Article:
Maybe Moncada will never be a good two-strike hitter. Is that the end of the world? Not really. Ichiro Suzuki for his career maintained a triple slash line of .311/.355/.402 for an OPS of .757. With two strikes he slashed .253/.286/.304 for an OPS of .590. Ichiro is one of the greatest leadoff hitters the game has ever seen. His two-strike weakness didn’t hurt him that bad.
So not being good with two strikes can be okay for a singles hitter, what about for a power hitter? Well, Giancarlo Stanton will most likely be the active home run leader in a few years. Only seven players in the history of the game have hit more home runs than he did through his age 28 season. What has Stanton done with two strikes in his career? He has seen his triple slash line decrease from .268/.358/.547 and a .905 OPS all the way down to a .162/.241/.324. That is a .565 OPS. That .565 OPS is .035 lower than the career OPS of the notoriously soft hitting Rey Ordonez‘s career OPS.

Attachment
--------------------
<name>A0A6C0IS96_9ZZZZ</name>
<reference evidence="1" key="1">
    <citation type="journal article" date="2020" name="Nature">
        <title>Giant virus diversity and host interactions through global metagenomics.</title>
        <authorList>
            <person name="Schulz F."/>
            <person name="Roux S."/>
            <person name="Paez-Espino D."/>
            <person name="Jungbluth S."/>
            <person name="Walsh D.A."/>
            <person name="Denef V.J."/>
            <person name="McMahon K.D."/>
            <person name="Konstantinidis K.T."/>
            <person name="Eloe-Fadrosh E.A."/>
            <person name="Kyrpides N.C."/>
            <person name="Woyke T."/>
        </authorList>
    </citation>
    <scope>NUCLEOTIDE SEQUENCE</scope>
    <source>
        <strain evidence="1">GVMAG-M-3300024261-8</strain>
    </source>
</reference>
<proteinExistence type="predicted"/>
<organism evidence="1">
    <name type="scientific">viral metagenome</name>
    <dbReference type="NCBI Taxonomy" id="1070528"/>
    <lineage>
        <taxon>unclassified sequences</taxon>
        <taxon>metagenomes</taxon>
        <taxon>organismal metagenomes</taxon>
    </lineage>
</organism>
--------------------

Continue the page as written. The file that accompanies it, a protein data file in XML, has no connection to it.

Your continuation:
If Moncada is going to have issues hitting with two strikes, there’s a good way to help that. It’s pretty simple. Avoid two strikes. Moncada has done a much better job of that this year. Last year 372 of Moncada’s 650 plate appearances were two-strike plate appearances. That’s a 57.2 percent rate. This year 46 of his 87 plate appearances before Monday were with two strikes. That is a 52.8 percent rate.
If a player is going to struggle with two strikes, that player limiting plate appearances with two strikes is a great idea. Going forward he may be able to limit his two-strike plate appearances even more and make that smaller amount of plate appearances more productive. Also limiting two-strike plate appearances will, of course, decrease the potential for strikeouts.